Having therefore these promises, dearly beloved, let us cleanse ourselves from all filthiness of the flesh and spirit, perfecting holiness in the fear of God.  2 Corinthians 7:1

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Father, as I am emptied and purified, I want to be filled with You, filled with Jesus, filled with Your Spirit, that I may walk in Your Light.

I am the LORD your God,
who brought you up out of the land of Egypt.
Open your mouth wide, and I will fill it.  Psalm 81:10

May the God of hope fill you with all joy and peace in believing, so that by the power of the Holy Spirit you may abound in hope.  Romans 15:13

And I will ask the Father, and he will give you another Helper, to be with you forever, even the Spirit of truth, whom the world cannot receive, because it neither sees Him nor knows Him. You know Him, for He dwells with you and will be in you.  John 14:16-17

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Yes, Your Holy Spirit dwells in me, Father.  I am so very thankful and love You with all of my heart.  Thank You for bringing me into Your family, for accepting me as I am, and molding me on Your potter’s wheel.  I am a vessel of Your making.

Has the potter no right over the clay, to make out of the same lump one vessel for honorable use and another for dishonorable use?  Romans 9:21

Therefore, if anyone cleanses himself from what is dishonorable, he will be a vessel for honorable use, set apart as holy, useful to the master of the house, ready for every good work.  2 Timothy 2:21

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Pour me out, O LORD, into this world that I would do what You have called me to do and be the woman that You have made me to be.  Use me, LORD, as You will.  May I be empty for Your use, LORD.  Teach me Thy ways, my Father.  In the Name of Jesus, I pray.  Amen.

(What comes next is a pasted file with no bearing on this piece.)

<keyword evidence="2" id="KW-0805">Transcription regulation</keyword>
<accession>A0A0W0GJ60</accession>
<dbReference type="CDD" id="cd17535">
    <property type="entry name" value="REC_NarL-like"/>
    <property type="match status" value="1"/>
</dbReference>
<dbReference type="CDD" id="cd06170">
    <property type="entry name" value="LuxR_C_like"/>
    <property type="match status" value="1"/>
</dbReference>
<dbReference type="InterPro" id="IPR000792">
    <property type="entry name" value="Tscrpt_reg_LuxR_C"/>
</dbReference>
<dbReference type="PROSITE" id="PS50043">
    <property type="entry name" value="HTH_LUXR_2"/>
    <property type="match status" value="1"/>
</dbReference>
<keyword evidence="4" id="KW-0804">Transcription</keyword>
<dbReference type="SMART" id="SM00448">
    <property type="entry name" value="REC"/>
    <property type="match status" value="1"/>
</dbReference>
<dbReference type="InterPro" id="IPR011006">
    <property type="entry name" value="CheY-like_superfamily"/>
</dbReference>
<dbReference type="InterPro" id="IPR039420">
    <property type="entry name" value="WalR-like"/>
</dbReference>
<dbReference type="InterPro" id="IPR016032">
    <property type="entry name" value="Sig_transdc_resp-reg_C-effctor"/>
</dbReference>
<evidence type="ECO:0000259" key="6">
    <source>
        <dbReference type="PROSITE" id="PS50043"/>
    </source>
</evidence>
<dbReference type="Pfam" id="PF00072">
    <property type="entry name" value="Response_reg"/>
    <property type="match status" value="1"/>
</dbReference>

For the grace of God has appeared, bringing salvation for all people, training us to renounce ungodliness and worldly passions, and to live self-controlled, upright, and godly lives in the present age, waiting for our blessed hope, the appearing of the glory of our great God and Savior Jesus Christ, who gave Himself for us to redeem us from all lawlessness and to purify for Himself a people for His own possession who are zealous for good works. Declare these things; exhort and rebuke with all authority. Let no one disregard you.  Titus 2:11-15

Thanks be to God through Jesus Christ our Lord! So then, I myself serve the law of God with my mind, but with my flesh I serve the law of sin.  Romans 7:25

Father, You made me and desire to use me.  I pray that You empty me of me, and that I am willing to be emptied.  I pray that You purify me so that I may walk in the cleanliness of Your Holiness.  I pray that You fill me with all that is You.  And then, Father, pour me out into this world in the ways that You have appointed for me, for my life.  In Jesus’ beautiful Name, Amen.

In His Strength, Not Mine

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I have not made New Year’s resolutions in many-a-year, but when I saw this little poster on Pinterest, each “to-do” is what my heart’s desire is for each day, each moment.  I do the best I can.  If my walk is close to my LORD, as I strongly desire, I am able only in His Strength, not mine.

But Jesus looked at them and said, “With man this is impossible, but with God all things are possible.” 
Matthew 19:26

But He said to me, “My grace is sufficient for you, for My power is made perfect in weakness.” Therefore I will boast all the more gladly of my weaknesses, so that the power of Christ may rest upon me.  2 Corinthians 12:9

 

Abba Father, You bless me with every heartbeat, every breath.  May my dependence upon You be full.  I want to live each moment in reliance upon You for all I am and all I do.  I pray I know that every gift I receive is from You.  In every encounter, I want the kindness of Jesus to pour through me, out into the heart of the one I am with at that moment.  I want to give You my need to control.  I pray that I would listen to my heart…not only for the beats, but words and emotions that are coming through this lifeline for they will be from You, my Father.  You are my Lifeline for You have filled my veins with the red blood that keeps this body alive, and The Blood of Jesus that has saved me.  I pray that each day will be productive for Your Kingdom.  I ask for Your peace upon me as I do whatever You call me to do.  The very breath I inhale and exhale continuously is from You, so I want to breathe You all my days.  In Your Son’s Holy Name, I pray.  Amen.

Are Your Records Found in the Genealogies?

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The following were those who came up from Tel-melah, Tel-harsha, Cherub, Addan, and Immer,